Make your kid more restaurant-friendly
That was the question posed last week, and more than 21,000 readers
weighed in saying that restaurants with stated policies about children's
unruly behavior would actually entice them to spend money there.
While Firefly executive chef Danny Bortnick has taken steps to make his restaurant more kid-friendly, it is a two-way street - your kids need to act right.
And before you go off thinking Bortnick is some kind of booster seat
hater, he is a father - and his restaurant is in the middle of
Washington D.C.'s Dupont Circle: a densely populated urban neighborhood
often busy with families and young kids.
Five Ways to Make Your Child More Restaurant-Friendly: Danny Bortnick
Disclaimer: My wife sets the tone in this department, and I support.
I credit her with sticking to her principles and helping my children
form good habits.
1. It all starts at home
Make meals fairly structured and most importantly, routine. Remember:
Kids start out as a clean slate, so as parents, it is our responsibility
to help them form good habits. Things to employ:
- Provide a variety on the plate - consistently. Even if it is one
baby carrot stick and one apple slice, at least you are teaching them
the importance of balanced nutrition.
- Stay away from foods and drinks high in sugar. Children are highly
susceptible to highs and lows both mentally and physically when
consuming high-sugar foods. (Ever wonder why they can’t sit still?)
- Treats and sweets are just that, a treat. Keep them small (a fortune
cookie left over from the Chinese food delivery) and offer them as a
reward for eating properly.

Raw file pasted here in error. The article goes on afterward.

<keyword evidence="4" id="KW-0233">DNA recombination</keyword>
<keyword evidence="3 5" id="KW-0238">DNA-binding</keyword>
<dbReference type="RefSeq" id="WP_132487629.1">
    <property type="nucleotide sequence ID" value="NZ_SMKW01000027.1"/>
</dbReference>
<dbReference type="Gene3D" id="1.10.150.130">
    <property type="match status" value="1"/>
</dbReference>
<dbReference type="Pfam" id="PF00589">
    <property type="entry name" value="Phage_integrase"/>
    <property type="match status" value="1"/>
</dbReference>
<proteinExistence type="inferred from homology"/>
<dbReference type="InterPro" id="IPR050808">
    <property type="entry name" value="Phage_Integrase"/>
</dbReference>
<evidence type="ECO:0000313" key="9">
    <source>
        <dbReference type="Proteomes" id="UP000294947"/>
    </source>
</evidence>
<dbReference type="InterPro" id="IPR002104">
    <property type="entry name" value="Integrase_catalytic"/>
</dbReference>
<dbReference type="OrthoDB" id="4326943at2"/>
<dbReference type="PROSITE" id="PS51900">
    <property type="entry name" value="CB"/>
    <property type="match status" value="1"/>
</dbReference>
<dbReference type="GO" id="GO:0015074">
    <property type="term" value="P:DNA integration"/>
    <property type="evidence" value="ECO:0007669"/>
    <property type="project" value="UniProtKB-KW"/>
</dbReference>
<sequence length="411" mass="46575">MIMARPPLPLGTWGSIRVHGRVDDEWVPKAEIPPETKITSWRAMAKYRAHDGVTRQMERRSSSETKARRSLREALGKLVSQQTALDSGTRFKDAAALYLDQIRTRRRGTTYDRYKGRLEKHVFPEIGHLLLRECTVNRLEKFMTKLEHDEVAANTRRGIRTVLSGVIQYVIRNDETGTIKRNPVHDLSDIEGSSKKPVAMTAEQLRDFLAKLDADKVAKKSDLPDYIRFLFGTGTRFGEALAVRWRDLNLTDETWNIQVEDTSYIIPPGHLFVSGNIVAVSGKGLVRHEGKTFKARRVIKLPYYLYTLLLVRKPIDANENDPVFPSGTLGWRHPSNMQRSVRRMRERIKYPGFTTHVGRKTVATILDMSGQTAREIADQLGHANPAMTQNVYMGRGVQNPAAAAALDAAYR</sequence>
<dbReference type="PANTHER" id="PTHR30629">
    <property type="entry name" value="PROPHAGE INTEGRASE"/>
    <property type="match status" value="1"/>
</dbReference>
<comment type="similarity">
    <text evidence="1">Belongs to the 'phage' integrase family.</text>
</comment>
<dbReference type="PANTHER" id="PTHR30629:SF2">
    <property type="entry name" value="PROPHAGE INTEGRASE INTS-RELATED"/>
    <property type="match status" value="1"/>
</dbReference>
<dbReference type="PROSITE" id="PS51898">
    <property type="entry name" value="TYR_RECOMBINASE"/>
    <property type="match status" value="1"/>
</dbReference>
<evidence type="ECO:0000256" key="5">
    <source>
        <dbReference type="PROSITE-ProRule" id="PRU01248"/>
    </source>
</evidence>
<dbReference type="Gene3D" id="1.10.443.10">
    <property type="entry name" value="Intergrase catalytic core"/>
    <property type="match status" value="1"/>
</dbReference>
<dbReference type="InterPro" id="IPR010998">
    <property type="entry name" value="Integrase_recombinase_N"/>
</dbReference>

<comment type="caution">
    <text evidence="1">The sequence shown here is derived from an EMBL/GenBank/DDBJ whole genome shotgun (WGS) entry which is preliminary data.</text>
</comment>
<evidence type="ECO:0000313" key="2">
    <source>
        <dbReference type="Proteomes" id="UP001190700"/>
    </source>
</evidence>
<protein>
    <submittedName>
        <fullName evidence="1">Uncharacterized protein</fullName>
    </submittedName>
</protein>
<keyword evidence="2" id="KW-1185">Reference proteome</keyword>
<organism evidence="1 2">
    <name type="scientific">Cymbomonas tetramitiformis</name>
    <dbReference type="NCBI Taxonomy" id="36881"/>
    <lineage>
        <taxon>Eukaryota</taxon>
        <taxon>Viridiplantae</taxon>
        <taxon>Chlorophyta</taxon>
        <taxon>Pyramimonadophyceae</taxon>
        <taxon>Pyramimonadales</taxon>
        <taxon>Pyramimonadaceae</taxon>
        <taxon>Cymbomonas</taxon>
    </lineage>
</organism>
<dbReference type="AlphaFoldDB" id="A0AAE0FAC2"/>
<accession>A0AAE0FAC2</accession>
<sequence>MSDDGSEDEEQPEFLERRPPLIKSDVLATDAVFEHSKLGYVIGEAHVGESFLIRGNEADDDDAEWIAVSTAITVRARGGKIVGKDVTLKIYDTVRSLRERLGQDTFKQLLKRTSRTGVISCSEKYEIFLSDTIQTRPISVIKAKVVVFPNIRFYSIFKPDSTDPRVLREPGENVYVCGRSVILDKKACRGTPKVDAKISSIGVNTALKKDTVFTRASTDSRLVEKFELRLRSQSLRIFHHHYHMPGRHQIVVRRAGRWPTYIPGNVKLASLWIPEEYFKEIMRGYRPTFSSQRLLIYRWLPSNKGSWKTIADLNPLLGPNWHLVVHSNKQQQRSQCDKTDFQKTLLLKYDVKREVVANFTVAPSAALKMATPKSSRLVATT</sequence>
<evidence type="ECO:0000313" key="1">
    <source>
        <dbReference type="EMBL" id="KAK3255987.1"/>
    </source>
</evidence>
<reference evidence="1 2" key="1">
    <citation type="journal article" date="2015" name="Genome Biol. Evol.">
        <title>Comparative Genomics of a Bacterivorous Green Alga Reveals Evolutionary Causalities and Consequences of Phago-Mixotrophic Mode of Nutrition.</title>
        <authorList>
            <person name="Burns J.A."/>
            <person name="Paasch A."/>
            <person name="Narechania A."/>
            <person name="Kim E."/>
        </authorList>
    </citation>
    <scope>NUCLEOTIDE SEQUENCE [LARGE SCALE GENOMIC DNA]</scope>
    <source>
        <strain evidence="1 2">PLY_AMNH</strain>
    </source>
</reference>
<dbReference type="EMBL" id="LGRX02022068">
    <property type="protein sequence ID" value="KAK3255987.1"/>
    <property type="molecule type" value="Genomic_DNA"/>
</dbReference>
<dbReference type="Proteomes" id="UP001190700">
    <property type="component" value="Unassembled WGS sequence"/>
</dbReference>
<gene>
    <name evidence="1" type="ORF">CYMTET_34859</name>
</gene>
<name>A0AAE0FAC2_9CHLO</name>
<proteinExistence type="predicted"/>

- Have them ask to be excused from the table. This sets the tone of who is in charge.
2. Make meal periods interactive
At home they can help set the table, help choose the menu, and/or help
prepare the food. This gives them a sense of involvement; they are
invested in the meal.
At restaurants, let them choose what they would like to eat and bring
a restaurant-appropriate activity (kids are not interested in adult
conversation or spying on the couple at the table next to you, but
whatever the activity, make sure it won’t be bothersome to neighboring
3. Make dining out sound like a special, rewarding and fun experience
Get them excited about the experience. If it is something to look
forward to, they will want to do it again, which will help you with the
4. Discuss restaurant etiquette BEFOREHAND as it applies to children
Keep the rules simple and easy to remember:
- "Use our inside voices”
- “Stay in our seats”
- “Do not throw food” – keep your expectations low if they are less than three.
If you are looking for more than the above as you are building good
habits, you are setting yourself up for disappointment. The rules for
home as far as eating your vegetables, etc., may need to evolve into the
restaurant rules. After all, dining out with kids can be stressful
enough, so you may want to consider lightening your own stress-load.
Focus on the behavioral aspect.
Again, use dessert as a reward for good behavior/eating. And be
consistent - I cannot stress this enough! Also, be patient. It is going
to take time to go from zero to sixty.
5. Call ahead to the restaurant
Find out if they are family-friendly. Do your homework. For me, a kid’s
menu is not a requirement. Generally, we can find something that our
kids will eat or share. That said, if the restaurant does not welcome children, don’t bother. Know your limitations.
Give the restaurant a heads up that you are bringing children. This
gives them a chance to select an appropriate table and perhaps assign a
server that has a better disposition for serving families.
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